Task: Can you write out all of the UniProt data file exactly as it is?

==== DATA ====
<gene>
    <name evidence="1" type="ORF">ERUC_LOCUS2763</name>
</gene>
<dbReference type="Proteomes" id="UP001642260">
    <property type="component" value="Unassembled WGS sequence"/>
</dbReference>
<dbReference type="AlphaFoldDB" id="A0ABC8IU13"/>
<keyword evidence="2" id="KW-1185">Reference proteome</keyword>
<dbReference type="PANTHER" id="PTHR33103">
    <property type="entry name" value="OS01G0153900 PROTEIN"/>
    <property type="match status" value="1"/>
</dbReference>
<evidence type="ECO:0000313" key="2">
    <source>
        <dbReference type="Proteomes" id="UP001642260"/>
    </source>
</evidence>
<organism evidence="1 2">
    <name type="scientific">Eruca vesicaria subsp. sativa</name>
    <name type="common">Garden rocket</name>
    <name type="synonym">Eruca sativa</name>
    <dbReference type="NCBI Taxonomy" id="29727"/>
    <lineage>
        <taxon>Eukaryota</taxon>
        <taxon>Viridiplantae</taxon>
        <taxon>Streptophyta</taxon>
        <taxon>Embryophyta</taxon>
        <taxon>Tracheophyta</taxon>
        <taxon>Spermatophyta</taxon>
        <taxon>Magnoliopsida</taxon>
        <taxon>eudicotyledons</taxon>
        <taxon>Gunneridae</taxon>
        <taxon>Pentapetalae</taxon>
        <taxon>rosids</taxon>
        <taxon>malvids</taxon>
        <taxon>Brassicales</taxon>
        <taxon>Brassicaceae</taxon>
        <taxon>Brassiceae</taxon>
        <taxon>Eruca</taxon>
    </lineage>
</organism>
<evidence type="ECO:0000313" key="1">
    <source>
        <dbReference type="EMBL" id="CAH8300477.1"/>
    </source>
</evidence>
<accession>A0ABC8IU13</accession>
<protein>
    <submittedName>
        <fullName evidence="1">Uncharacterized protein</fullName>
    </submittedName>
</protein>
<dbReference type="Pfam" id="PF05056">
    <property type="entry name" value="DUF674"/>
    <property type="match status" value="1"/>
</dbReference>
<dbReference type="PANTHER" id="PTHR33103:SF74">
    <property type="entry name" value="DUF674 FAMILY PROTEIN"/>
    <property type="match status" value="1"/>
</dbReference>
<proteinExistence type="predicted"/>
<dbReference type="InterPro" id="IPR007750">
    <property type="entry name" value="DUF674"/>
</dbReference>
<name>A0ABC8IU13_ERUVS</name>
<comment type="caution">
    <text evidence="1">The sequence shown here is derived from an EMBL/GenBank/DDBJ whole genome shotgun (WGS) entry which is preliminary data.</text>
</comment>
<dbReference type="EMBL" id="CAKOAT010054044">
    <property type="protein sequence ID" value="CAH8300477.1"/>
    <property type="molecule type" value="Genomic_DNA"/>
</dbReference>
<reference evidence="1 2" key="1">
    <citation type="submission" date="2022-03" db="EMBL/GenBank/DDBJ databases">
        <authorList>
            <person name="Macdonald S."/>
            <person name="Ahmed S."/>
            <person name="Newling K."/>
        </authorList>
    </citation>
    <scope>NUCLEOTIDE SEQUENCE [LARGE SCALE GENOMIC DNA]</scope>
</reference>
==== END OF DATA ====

<gene>
    <name evidence="1" type="ORF">ERUC_LOCUS2763</name>
</gene>
<dbReference type="Proteomes" id="UP001642260">
    <property type="component" value="Unassembled WGS sequence"/>
</dbReference>
<dbReference type="AlphaFoldDB" id="A0ABC8IU13"/>
<keyword evidence="2" id="KW-1185">Reference proteome</keyword>
<dbReference type="PANTHER" id="PTHR33103">
    <property type="entry name" value="OS01G0153900 PROTEIN"/>
    <property type="match status" value="1"/>
</dbReference>
<evidence type="ECO:0000313" key="2">
    <source>
        <dbReference type="Proteomes" id="UP001642260"/>
    </source>
</evidence>
<organism evidence="1 2">
    <name type="scientific">Eruca vesicaria subsp. sativa</name>
    <name type="common">Garden rocket</name>
    <name type="synonym">Eruca sativa</name>
    <dbReference type="NCBI Taxonomy" id="29727"/>
    <lineage>
        <taxon>Eukaryota</taxon>
        <taxon>Viridiplantae</taxon>
        <taxon>Streptophyta</taxon>
        <taxon>Embryophyta</taxon>
        <taxon>Tracheophyta</taxon>
        <taxon>Spermatophyta</taxon>
        <taxon>Magnoliopsida</taxon>
        <taxon>eudicotyledons</taxon>
        <taxon>Gunneridae</taxon>
        <taxon>Pentapetalae</taxon>
        <taxon>rosids</taxon>
        <taxon>malvids</taxon>
        <taxon>Brassicales</taxon>
        <taxon>Brassicaceae</taxon>
        <taxon>Brassiceae</taxon>
        <taxon>Eruca</taxon>
    </lineage>
</organism>
<evidence type="ECO:0000313" key="1">
    <source>
        <dbReference type="EMBL" id="CAH8300477.1"/>
    </source>
</evidence>
<accession>A0ABC8IU13</accession>
<protein>
    <submittedName>
        <fullName evidence="1">Uncharacterized protein</fullName>
    </submittedName>
</protein>
<dbReference type="Pfam" id="PF05056">
    <property type="entry name" value="DUF674"/>
    <property type="match status" value="1"/>
</dbReference>
<dbReference type="PANTHER" id="PTHR33103:SF74">
    <property type="entry name" value="DUF674 FAMILY PROTEIN"/>
    <property type="match status" value="1"/>
</dbReference>
<proteinExistence type="predicted"/>
<dbReference type="InterPro" id="IPR007750">
    <property type="entry name" value="DUF674"/>
</dbReference>
<name>A0ABC8IU13_ERUVS</name>
<comment type="caution">
    <text evidence="1">The sequence shown here is derived from an EMBL/GenBank/DDBJ whole genome shotgun (WGS) entry which is preliminary data.</text>
</comment>
<dbReference type="EMBL" id="CAKOAT010054044">
    <property type="protein sequence ID" value="CAH8300477.1"/>
    <property type="molecule type" value="Genomic_DNA"/>
</dbReference>
<reference evidence="1 2" key="1">
    <citation type="submission" date="2022-03" db="EMBL/GenBank/DDBJ databases">
        <authorList>
            <person name="Macdonald S."/>
            <person name="Ahmed S."/>
            <person name="Newling K."/>
        </authorList>
    </citation>
    <scope>NUCLEOTIDE SEQUENCE [LARGE SCALE GENOMIC DNA]</scope>
</reference>